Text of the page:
Lesbians and Their Laptops: The Complexities of Existing as a Lesbian in the Balkan

The A Lesbian And Her Laptop logo includes lesbian pride colors. The image states, lesbian visibility week. The complexities of existing as a lesbian in the Balkan.

The following post is by lesbian guest writer, Boja.

I hate starting things. That can be attributed to so many factors, but with this one specifically it’s because I’m unsure where to start from exactly. It doesn’t seem like there is a specific start per se, it still feels as an evergoing, ever-changing story. I don’t remember my trajectory ever being thrown off the momentum though, the tomboy entity existing in a town only populated by roughly, if not less than, 100 thousand people. 

Unnameable, untouchable, yet intelligible to the core; Oh who or what are you? 

You see, the notion was, I had no idea what could be. 

The phantom of a life untold, the actuality of life unlived.

Growing up in a town where it is physically impossible to go out and not see someone you know, or more likely (in my case) knows of you, discovering anything new is reduced to hearing about it from someone around you. I don’t quite frankly remember much of my early life, but the first time I heard of sexual orientation being a thing was of course well into the end of my primary school years. Stan-twitter, and vocational English classes (thank you parents), promptly led me to discover the words to name all of those unnameable feelings that would always swarm in my stomach whenever a cute girl would smile at me, for any reason whatsoever.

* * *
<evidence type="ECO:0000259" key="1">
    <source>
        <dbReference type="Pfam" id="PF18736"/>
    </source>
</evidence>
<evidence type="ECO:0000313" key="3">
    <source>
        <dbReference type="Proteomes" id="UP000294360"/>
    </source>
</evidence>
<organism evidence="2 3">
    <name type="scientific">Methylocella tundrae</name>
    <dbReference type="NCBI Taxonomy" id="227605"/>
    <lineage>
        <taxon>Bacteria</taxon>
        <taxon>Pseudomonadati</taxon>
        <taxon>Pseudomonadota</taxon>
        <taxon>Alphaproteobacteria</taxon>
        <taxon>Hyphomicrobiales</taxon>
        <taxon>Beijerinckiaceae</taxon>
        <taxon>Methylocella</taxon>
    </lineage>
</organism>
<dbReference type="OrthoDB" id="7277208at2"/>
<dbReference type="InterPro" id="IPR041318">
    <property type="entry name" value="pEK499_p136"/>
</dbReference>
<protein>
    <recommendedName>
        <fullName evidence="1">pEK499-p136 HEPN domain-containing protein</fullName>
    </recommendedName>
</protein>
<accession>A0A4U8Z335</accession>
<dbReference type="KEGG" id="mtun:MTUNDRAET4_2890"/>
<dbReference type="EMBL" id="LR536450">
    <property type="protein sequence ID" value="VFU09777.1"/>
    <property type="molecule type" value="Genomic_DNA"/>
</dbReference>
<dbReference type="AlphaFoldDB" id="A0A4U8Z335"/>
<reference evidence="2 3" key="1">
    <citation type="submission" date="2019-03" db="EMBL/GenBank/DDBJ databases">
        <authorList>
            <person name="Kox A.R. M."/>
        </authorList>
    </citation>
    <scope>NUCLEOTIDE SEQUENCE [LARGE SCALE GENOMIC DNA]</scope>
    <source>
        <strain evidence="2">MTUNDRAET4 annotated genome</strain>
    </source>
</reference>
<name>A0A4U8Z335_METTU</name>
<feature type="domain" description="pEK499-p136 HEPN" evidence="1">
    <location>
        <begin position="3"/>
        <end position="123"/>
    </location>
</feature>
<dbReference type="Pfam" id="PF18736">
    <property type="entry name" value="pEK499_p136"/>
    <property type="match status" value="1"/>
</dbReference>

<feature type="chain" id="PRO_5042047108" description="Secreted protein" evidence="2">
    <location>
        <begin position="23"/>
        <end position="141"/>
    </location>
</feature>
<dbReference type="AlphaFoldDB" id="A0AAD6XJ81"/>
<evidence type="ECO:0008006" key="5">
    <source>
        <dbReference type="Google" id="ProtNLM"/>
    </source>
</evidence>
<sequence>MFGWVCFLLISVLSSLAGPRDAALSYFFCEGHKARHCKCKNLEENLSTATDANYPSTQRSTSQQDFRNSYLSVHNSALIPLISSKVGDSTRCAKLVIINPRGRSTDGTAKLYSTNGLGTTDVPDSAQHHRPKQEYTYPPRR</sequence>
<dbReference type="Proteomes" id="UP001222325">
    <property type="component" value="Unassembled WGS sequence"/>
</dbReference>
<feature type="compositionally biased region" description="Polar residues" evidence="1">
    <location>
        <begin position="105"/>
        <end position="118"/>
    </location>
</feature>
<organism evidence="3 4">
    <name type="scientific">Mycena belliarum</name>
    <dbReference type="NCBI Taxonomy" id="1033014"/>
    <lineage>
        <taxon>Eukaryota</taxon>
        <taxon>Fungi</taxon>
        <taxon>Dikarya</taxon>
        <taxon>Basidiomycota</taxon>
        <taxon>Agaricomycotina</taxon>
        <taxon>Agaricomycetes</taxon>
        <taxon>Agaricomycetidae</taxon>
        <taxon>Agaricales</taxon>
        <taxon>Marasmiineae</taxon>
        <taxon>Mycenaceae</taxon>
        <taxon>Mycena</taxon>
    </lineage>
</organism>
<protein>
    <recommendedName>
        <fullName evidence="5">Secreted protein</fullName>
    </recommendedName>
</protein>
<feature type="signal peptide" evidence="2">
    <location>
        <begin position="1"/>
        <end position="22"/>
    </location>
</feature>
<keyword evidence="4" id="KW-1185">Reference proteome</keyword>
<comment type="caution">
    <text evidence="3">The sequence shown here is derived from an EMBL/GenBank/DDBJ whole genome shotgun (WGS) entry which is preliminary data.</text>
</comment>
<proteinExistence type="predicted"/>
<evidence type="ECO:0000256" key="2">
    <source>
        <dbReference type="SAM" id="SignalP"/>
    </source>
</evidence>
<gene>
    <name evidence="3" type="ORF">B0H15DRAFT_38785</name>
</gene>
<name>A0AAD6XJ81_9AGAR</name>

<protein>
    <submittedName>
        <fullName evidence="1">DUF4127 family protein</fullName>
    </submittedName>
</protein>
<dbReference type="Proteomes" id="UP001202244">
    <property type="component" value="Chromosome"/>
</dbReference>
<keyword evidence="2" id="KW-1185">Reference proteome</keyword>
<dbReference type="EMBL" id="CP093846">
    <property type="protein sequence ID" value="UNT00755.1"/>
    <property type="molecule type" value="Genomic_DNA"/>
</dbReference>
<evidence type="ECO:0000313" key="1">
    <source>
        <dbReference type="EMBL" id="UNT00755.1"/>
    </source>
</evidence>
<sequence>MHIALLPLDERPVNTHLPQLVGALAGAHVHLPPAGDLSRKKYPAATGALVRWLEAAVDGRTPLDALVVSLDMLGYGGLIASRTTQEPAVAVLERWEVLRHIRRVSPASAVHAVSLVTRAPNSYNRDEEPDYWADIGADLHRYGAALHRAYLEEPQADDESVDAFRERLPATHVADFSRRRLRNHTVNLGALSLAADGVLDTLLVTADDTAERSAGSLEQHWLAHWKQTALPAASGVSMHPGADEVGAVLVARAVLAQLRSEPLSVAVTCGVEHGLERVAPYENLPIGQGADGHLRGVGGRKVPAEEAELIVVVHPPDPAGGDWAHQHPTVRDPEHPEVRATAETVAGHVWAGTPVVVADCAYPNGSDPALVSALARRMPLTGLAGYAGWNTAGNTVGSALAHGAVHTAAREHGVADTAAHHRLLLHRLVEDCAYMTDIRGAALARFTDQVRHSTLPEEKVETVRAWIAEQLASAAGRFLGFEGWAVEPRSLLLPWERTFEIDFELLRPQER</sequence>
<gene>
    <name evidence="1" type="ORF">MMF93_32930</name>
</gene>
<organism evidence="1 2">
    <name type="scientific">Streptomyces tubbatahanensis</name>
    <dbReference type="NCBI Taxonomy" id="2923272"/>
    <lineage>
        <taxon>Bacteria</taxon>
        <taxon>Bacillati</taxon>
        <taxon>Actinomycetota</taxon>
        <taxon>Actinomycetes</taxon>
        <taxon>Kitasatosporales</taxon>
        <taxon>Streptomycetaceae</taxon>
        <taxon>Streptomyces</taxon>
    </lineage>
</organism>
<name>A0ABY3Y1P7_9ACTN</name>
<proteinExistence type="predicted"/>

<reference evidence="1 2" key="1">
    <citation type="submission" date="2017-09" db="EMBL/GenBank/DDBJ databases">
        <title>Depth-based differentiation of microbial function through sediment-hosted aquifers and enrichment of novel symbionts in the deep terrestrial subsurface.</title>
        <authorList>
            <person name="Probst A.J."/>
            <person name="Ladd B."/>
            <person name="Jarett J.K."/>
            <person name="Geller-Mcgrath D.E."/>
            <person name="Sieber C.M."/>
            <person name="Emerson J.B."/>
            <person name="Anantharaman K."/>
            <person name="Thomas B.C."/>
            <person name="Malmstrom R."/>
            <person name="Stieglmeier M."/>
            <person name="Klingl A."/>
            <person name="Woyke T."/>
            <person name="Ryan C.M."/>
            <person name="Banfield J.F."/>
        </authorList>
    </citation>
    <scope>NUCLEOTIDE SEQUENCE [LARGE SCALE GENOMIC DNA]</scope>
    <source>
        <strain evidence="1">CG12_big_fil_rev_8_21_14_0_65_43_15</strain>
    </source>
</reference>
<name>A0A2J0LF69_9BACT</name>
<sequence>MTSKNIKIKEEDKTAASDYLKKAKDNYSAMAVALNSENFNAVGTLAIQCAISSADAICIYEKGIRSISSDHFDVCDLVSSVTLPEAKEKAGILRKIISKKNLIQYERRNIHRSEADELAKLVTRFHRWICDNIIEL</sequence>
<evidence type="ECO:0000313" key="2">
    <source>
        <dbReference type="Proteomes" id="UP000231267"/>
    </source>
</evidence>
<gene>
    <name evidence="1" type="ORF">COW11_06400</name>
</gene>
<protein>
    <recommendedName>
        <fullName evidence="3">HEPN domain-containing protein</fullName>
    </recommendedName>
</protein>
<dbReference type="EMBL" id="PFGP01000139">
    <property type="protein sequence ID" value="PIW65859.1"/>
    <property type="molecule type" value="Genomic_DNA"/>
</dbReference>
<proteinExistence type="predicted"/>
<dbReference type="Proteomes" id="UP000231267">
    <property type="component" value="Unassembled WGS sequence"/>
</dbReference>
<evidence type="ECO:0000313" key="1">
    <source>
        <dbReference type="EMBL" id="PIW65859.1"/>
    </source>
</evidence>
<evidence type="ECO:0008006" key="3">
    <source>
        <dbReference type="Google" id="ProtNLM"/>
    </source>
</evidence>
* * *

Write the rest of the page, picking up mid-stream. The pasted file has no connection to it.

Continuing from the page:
The joy before the jump, the smile before the reckoning.

In that moment, the “A-HA! I’m just gay! Nothing is wrong with me if I don’t like the boys like everyone else!” I thought I had all I needed, when in reality – all I had was naivety. The actuality was, which I afterwards discovered in the harsh way, was that I am the eldest daughter of parents who had previously lost a child, the daughter who has to hold up certain expectations (especially expectations stemming from the very traditional cultural background I lived in). My euphoria, my revelation, my epiphany was no longer existing by itself as a positive thing for my self-actualization.  I was struck with the reality that the people around me have no language for what I was. “The internet made you that way”, was what I heard after 14 year old me very naively thought that I could just casually come out to my father, as we were laying on a beach in Greece. What followed afterwards was of course, my actual worst nightmare. The representation was nowhere around me, and this thing I am feeling “is a modern, western invention” and that “we don’t feel such things here”.